HZPC Introduces Smart Big Bags Pilot Program
HZPC unveiled details about a pilot program, which uses the Internet of Things to share knowledge and get a better grip on the delivery process of seed potatoes. Between December and April, 1100 big bags will be provided with an intelligent chip. Customers can hold their smartphone against the chip when they receive it, so they can easily download the cultivation advice that goes with the sold variety. Moreover, 100 of these chips will be equipped with a micro-sensor that registers temperatures during transport.
The pilot is a continuation of a trial with 80 smart big bags that were delivered to customers in Spain last season. “That turned out to be successful, which is why we are now expanding the scale”, says marketing specialist Hans Langedijk. “In order to find out whether the downloading of variety information is handled equally well everywhere, this time we are sending 1100 smart big bags to Bulgaria, France, Italy, Portugal, Serbia, Spain and Turkey. When reading out the chip via their own smartphone, each buyer receives our cultivation advice directly in their own language. In this way we make sharing information as easy as possible”.
New in the pilot is that a part of the chips is provided with a temperature sensor. Langedijk added: “We wondered whether the smart big bags could also be used to measure transport conditions, because that information could help us better identify any complaints about the seed potatoes later on. It can take weeks for parties to transport to ware growers. With sometimes transshipment between truck, train and boat, while temperature fluctuations do not improve the quality of the seed potatoes. That is why we would like to have more insight into the conditions during shipment. In this pilot we focus only on temperature, but for the future we are also thinking of sensors for measuring humidity, CO2 and shock intensity”.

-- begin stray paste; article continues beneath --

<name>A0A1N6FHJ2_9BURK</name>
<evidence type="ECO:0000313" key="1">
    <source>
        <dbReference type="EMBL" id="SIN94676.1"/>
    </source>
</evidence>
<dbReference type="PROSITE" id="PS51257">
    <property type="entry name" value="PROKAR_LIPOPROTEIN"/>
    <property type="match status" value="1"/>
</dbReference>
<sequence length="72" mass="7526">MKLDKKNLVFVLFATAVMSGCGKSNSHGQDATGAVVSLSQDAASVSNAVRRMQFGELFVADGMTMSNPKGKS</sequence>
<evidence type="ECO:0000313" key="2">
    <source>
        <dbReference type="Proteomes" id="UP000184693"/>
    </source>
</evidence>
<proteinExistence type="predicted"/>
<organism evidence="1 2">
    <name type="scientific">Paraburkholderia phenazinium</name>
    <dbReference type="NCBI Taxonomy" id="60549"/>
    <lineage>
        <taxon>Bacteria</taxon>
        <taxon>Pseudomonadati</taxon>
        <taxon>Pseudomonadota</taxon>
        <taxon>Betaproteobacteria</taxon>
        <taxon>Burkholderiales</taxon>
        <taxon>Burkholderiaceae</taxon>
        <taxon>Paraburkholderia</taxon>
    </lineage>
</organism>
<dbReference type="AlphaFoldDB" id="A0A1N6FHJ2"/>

HZPC says they use the smart big bags in this pilot mainly with their new varieties. “If growers are still unfamiliar with a seed potato variety, they will download the variety and cultivation information sooner and the willingness to learn is more likely,” Langedijk continues. “Moreover, especially with young varieties it is important to closely monitor the entire process – including factors such as transport conditions – so that we can better identify any bottlenecks in practice. The commitment of our sales managers and distributors in that process is essential. They are therefore closely involved in this pilot and stimulate local customers to read out the smart big bags upon arrival. The first trial in Spain went well and we are all curious to see how the pilot will work out on a larger scale.”